Geothermal Energy: Is It the New Frontier in Latin America?
Enhanced data, a drop in costs and increased demand for electricity has provoked many countries to reconsider geothermal as an energy source.
The World Energy Outlook said in 2011, 1 percent of the world's electric power came from geothermal energy, now it is 4-5 percent. There are 700 geothermal projects under development in 76 countries. Large projects are planned for East Africa, Indonesia, with increasing interest being shown in South and Central American countries like Argentina, Chile, Columbia, Ecuador, Honduras and Mexico.
Geothermal accesses the earth's internal heat, making use of the stable 50-60 degree Fahrenheit heat below the earth surface. In winter, through a system buried beneath the ground, heat can be transferred from into buildings, and in summer, the system can be reversed to transfer the building heat down into the ground.
On an industrial level, geothermal power plants drill down 1,260 feet to make use of groundwater, or if at a sufficiently high temperature, steam, around tectonic or volcanic activity. Drilling wells pump water to the surface to be used in geothermal power plants where it is converted into electricity through a geothermal turbine.
One of the impediments to developing geothermal was lack of data. The oil and gas boom in hydraulic fracturing had led to the availability of more data on temperature and water underground, and the hydraulic wells once exhausted for their oil and gas supply are being considered for conversion to geothermal with the right conditions, according to The New York Times.
Chile, Argentina, Columbia and Honduras have significant amounts of geothermal potential, with Chile actively developing 50 early-stage projects and prospects, according to the 2014 Annual U.S. and Global Geothermal Power Production Report. The report also said Mexico passed legislation at the start of 2014 opening the electricity market to private investors which many see as creating markets for geothermal.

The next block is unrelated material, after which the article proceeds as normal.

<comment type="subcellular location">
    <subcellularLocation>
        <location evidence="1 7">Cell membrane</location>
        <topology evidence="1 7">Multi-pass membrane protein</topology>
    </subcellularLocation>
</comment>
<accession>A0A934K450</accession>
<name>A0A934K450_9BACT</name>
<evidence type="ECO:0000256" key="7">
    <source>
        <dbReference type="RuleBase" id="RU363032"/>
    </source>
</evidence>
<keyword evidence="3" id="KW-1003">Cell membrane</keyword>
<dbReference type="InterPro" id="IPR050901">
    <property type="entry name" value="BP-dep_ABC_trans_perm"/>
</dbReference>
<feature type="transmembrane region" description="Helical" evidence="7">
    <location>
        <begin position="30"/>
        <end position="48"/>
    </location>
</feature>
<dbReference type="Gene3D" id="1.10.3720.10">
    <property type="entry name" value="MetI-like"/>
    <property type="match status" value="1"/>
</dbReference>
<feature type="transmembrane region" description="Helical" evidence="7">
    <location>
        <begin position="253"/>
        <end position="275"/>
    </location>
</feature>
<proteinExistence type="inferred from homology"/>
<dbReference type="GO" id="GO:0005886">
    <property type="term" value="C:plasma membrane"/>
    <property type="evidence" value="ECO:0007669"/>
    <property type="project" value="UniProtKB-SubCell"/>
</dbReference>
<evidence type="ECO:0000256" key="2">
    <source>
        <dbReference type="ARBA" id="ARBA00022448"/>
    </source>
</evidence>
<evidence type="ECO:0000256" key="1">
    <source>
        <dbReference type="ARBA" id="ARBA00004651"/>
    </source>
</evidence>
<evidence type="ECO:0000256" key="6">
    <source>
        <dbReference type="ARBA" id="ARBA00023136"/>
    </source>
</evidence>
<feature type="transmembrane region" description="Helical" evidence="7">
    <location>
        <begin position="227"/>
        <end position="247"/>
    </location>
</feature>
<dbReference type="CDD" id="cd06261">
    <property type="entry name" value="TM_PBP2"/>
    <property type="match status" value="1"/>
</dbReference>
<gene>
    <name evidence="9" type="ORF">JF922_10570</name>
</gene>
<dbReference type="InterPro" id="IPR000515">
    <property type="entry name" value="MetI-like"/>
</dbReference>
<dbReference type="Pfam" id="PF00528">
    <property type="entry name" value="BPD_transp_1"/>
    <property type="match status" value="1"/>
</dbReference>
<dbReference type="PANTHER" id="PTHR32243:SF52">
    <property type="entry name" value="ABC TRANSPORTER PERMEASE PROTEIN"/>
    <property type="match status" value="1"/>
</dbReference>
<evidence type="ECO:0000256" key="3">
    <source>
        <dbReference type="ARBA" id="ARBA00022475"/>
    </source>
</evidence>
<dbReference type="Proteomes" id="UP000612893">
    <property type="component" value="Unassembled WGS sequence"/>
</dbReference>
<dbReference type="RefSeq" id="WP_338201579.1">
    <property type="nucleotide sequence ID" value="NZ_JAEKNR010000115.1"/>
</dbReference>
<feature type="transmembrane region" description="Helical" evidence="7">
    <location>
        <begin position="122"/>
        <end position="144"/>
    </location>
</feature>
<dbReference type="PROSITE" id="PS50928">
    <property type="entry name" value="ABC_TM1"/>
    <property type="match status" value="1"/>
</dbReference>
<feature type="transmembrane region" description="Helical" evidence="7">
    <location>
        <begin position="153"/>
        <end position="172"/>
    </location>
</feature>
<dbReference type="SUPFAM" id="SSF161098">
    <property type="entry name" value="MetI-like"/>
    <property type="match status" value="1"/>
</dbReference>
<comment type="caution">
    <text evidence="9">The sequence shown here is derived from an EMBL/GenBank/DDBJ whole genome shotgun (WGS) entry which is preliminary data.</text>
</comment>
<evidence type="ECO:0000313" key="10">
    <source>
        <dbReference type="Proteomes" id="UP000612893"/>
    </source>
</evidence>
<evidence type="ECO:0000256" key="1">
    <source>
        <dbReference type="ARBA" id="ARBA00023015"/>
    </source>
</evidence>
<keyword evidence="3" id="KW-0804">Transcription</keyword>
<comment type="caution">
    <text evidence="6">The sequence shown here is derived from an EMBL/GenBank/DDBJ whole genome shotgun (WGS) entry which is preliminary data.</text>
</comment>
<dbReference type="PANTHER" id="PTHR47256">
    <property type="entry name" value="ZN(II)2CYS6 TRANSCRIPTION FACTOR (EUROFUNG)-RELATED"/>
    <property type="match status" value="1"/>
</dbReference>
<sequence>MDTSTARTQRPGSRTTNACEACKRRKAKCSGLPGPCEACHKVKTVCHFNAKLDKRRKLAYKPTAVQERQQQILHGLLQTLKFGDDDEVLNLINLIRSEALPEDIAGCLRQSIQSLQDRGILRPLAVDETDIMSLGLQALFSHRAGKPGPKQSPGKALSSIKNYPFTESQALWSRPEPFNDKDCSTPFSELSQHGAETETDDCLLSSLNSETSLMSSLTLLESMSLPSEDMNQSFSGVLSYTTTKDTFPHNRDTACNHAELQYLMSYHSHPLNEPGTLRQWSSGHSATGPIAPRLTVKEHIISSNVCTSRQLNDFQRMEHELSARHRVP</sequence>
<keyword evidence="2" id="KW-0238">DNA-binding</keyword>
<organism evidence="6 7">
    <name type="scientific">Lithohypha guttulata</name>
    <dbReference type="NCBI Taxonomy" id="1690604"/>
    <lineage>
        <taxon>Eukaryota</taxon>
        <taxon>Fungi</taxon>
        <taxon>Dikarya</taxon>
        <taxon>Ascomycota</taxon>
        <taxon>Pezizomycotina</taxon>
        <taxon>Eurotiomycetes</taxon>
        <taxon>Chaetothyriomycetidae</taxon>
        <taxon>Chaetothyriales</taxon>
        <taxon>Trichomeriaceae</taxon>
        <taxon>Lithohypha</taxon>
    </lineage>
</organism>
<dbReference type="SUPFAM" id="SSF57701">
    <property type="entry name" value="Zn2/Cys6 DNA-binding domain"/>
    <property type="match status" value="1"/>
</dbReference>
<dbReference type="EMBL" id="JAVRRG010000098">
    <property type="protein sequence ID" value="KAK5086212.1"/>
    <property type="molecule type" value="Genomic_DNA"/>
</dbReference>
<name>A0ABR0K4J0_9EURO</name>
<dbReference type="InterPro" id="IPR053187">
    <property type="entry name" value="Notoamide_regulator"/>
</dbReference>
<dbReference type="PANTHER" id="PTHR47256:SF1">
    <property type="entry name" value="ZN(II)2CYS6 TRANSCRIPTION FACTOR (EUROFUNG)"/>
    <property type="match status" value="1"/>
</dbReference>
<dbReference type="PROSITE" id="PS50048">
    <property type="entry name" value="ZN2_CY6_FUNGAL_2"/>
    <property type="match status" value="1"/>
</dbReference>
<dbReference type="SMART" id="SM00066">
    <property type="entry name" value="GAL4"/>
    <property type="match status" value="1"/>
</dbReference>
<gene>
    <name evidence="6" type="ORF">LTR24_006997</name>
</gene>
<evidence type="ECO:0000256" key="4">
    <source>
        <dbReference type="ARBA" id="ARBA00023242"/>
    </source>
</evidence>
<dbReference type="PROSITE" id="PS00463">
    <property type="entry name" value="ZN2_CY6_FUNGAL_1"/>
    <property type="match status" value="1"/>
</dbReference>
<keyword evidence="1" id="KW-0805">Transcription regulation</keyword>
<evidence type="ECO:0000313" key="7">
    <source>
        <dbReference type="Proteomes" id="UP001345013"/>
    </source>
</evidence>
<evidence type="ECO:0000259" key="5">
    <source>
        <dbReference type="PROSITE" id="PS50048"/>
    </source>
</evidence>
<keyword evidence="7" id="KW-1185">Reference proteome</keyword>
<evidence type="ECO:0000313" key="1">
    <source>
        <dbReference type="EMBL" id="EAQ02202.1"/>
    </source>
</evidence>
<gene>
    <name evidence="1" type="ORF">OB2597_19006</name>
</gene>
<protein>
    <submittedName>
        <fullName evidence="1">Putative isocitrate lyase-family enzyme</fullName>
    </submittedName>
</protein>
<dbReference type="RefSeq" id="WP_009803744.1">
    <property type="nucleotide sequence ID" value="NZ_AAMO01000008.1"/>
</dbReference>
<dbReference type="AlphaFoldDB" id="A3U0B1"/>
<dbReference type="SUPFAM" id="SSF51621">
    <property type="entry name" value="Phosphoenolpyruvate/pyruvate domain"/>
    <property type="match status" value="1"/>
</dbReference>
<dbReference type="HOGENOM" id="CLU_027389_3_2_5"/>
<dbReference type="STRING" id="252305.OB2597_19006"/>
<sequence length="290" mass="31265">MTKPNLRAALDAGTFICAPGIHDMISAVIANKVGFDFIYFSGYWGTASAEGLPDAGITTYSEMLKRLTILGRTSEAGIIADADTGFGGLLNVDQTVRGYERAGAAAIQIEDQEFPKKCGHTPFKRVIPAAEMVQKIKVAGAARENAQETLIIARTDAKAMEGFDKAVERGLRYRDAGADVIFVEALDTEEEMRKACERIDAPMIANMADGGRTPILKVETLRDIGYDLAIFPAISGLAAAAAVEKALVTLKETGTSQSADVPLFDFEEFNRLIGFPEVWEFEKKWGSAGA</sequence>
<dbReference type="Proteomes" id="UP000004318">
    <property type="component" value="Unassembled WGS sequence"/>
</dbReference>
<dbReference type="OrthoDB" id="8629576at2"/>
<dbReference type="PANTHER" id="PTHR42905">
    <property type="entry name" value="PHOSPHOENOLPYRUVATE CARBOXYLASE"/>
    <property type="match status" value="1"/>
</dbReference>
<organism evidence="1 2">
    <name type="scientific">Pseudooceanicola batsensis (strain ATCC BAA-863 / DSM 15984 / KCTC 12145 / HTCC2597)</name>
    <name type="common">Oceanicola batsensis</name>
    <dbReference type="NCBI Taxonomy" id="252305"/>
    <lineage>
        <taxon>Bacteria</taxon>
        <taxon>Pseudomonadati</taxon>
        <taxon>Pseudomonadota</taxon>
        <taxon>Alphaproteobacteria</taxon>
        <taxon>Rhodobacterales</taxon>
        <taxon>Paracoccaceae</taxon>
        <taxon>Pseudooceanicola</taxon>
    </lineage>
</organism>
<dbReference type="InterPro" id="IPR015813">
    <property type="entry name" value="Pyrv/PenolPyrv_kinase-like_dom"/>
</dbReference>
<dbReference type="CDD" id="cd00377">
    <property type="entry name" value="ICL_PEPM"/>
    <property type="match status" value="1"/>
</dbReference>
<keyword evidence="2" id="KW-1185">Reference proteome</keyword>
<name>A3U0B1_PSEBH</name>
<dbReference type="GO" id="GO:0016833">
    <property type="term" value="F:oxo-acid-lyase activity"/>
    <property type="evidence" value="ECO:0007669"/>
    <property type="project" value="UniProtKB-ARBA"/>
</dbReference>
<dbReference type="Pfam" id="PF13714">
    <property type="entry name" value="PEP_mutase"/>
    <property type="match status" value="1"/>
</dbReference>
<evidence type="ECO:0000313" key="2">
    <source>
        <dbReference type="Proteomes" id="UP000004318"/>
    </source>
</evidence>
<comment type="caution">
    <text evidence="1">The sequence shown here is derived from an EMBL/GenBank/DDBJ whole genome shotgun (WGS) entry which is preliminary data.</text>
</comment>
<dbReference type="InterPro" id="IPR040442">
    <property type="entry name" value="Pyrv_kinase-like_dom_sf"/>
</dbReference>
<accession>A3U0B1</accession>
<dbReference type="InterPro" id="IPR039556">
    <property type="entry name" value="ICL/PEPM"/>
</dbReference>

In 2013, New York's City Council passed a bill to study geothermal energy for homes and business throughout the city.
"Unlike solar or wind, geothermal is a consistent source of energy. No matter what's happening on the surface, the energy stored just under our feet will be available to provide for the heating and cooling needs of families and workers throughout our city," said James Gennaro, chair of the Council Committee on Environment Protection.
City buildings are already operating with geothermal, including the Queens Botanical Garden, Times Square TKTS Booth, Bronx Zoo lighthouse and the Brooklyn Children's Museum.
The bill requires the Office of Long-Term Planning and Sustainability to create a map of the city showing where geothermal energy systems are appropriate based on geologic conditions. That map will then be made available to the public.